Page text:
How B-school shaped my climate journey
By Björn De Groote ’23 MBA
Two-Year MBA Program
When I started at Kellogg, I had an inkling of what I wanted to do post-MBA — work on the climate transition — but hadn’t really fleshed that out much further. Sure, if you read my Kellogg application, it comes off clear that I wanted to work in renewables, but in reality, I didn’t fully know what working in climate could mean. I just knew that I wanted to make an impact on our climate transition — whatever that may look like.
The first time I knew sustainability excited me was during college. During my master's program, I wrote my thesis on characterizing materials for nuclear fusion reactors, and realized that sustainability could be more than “reduce, reuse, recycle.” Transitioning into business after graduate school, I gradually learned more about our climate transition. I co-founded a sustainability education team at P&G and dove into books such as “Drawdown: The Most Comprehensive Plan Ever Proposed to Reverse Global Warming” and “How to Avoid a Climate Disaster.” When COVID broke out, I started realizing I wanted to do more and decided to apply to business schools to become part of the solution.
Getting accepted into Kellogg was one of the best days of my life! Through the program, I managed to learn more about sustainability, found myself in a climate community and set myself up for success through practical experiences. Now, I’m proud to call myself a Co-Founder of a carbon removal startup!
Here are some things that I found most helpful in my climate journey at Kellogg:
Prioritizing my time
The abundance of resources and activities at Kellogg can be overwhelming. Between academics, recruiting, extracurriculars and social life, it can get tough to see the forest through the trees. While being open-minded is great, it helped me enormously to have a North Star — transitioning into climate was my compass.
While I’ll highlight my extracurriculars and internships, prioritizing my curriculum played a major role in my transition into climate-tech. Not only did I take courses from Kellogg that integrate sustainability with business, but I was also able to take advantage of the sustainability-focused classes at the Institute of Sustainability & Energy at Northwestern (ISEN).
Here are three of my favorite courses that still help me today in my work at startups:
Carbon Capture, Removal and Use (ISEN)
This course has been instrumental in better understanding the carbon removal landscape. Dr. Wil Burns — who is on every well-known carbon removal podcast — guides students through the economics, policies and technology behind this burgeoning field within climate-tech. From direct air capture to soil carbon to ocean-based carbon removal, he gives a holistic picture of the challenges and opportunities that carbon removal faces. Having the broader fundamentals within carbon removal has proven very helpful in the conversations I have today with potential customers and investors to differentiate ourselves from competitors.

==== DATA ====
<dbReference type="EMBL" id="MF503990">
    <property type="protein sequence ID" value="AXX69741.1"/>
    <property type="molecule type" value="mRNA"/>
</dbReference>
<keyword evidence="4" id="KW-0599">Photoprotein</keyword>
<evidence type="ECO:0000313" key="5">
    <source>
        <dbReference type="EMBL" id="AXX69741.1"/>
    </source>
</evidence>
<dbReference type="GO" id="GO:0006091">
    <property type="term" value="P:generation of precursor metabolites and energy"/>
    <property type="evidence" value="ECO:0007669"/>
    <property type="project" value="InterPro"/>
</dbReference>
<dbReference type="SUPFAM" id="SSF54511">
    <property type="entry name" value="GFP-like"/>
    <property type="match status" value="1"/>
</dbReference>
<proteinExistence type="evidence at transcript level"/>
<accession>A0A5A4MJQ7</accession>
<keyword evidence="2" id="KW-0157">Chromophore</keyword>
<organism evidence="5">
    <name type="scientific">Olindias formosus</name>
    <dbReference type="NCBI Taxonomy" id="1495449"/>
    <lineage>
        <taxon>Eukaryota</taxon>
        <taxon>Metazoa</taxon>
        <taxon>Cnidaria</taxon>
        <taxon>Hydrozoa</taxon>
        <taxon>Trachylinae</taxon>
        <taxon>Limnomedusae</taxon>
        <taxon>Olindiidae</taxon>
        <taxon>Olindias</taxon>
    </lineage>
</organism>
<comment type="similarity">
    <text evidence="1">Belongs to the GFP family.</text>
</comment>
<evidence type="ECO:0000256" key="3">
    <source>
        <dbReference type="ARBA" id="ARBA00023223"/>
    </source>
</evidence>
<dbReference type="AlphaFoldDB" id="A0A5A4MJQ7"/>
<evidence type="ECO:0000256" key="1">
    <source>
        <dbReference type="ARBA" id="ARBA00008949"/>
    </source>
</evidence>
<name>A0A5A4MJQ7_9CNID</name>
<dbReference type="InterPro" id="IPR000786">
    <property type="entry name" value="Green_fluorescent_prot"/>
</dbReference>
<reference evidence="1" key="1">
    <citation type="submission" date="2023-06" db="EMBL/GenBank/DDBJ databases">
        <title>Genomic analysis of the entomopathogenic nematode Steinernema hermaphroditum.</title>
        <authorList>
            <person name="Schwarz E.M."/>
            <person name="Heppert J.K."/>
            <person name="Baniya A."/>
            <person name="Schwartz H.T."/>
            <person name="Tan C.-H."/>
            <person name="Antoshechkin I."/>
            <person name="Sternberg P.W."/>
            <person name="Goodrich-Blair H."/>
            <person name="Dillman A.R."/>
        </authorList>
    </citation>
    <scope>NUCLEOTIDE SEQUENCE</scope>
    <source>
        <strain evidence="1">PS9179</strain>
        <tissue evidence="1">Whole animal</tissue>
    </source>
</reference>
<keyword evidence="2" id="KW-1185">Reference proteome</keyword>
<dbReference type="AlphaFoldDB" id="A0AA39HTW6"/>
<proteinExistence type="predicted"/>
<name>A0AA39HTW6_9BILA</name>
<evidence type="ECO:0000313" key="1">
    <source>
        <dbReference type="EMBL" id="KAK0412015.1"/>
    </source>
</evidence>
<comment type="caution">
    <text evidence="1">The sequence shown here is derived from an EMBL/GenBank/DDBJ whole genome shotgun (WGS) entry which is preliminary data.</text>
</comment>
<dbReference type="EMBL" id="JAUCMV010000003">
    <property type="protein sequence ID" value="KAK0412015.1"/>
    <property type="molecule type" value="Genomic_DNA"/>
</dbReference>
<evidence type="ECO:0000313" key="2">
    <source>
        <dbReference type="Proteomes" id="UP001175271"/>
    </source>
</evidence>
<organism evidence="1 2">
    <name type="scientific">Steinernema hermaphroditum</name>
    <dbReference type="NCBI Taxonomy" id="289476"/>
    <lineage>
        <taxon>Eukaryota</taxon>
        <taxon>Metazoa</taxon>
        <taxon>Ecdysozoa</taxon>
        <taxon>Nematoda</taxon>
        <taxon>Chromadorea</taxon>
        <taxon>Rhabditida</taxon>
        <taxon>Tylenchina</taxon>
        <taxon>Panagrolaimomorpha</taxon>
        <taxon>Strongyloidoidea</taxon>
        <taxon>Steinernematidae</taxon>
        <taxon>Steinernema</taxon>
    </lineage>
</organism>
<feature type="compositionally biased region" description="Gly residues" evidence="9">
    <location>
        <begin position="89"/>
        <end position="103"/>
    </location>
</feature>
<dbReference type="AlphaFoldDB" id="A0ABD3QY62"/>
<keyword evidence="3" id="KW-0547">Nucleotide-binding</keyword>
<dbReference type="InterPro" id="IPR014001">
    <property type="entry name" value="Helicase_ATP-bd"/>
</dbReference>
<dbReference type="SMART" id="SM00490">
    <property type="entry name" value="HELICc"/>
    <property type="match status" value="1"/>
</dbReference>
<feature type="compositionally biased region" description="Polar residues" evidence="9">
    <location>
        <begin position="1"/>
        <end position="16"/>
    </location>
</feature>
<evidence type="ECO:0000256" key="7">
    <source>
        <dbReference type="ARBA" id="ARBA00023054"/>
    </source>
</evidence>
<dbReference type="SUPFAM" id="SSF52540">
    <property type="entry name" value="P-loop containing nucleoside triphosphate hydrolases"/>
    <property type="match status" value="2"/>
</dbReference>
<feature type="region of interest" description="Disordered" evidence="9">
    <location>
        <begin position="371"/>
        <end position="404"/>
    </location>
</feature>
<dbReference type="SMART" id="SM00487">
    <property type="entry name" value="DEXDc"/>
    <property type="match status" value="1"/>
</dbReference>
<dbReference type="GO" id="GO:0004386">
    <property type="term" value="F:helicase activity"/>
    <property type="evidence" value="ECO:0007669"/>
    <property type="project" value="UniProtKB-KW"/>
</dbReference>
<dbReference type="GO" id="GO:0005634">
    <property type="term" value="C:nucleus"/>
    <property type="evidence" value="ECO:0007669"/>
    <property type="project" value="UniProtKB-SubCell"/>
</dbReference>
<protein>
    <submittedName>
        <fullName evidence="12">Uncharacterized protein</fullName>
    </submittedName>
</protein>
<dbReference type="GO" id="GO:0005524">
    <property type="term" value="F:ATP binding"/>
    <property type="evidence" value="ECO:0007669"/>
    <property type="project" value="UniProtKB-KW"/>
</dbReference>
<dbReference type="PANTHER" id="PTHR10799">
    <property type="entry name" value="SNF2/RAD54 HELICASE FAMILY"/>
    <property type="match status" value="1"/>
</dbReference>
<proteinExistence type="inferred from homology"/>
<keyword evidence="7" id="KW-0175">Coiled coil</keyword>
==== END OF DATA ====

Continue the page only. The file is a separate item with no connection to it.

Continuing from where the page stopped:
Economics of Energy Markets and the environment (Kellogg)
Our transition to low-carbon energy is by far the most impactful lever we have to pull in the climate transition. Unfortunately, it is also one of the most complex. This course does a great picture at painting the economics of energy markets, how renewables impact these markets and what kind of technologies are on the horizon.
Through cases and contemporary articles, the professor built a lively discussion in the classroom on topics ranging from supply and demand curves to pipelines. The latter part of the course goes into detail on what levers companies are pulling in the climate transition. It helped me get a better understanding of what sustainability managers - our potential future customers - actually care about.
Public Economics for Business Leaders: Federal Policy (Kellogg)
This policy course showed me how subsidies and taxes can level the playing field when it comes to externalities such as greenhouse gas emissions. Through cases such as the extension of the production tax credits, we learned how the federal government can help deploy new climate technologies at scale.
While I’m not pursuing a career in policy-making post-Kellogg, this knowledge has proven valuable in designing the go-to-market for the carbon removal startup I’m working on. Through tax credits, such as 45Q (a subsidy per ton of CO2 removed), we can potentially improve the economics for our early deployments.
2) Building a community
As with any career transition, building your network around your interests makes a major difference. While I’m not a fan of the forced connotation networking sometimes has, I do think it’s valuable to build a community with like-minded people. And Kellogg offers tons of opportunities to build those spontaneous connections!
The community that made the biggest difference for me is the one I built through the Kellogg Energy and Sustainability Club. The club brings together climate-passionate people to organize tons of activities for the broader Kellogg student body.
Some of my favorite events were:
Kellogg Climate Week
Every year during the week of Earth Day, the school is focused on climate events and activities, ranging from interactive climate simulations to panels with chief sustainability officers. While you’re normally working within your own subgroup (e.g., educational events for me), during this week the whole club works together across team boundaries.
Co-organizing panels on carbon markets and sustainability in the CPG sector, I was able to know new people from the club better. It was a really intense week with quite a lot of work to prepare, but in the end, I really felt it brought everyone at the club closer together.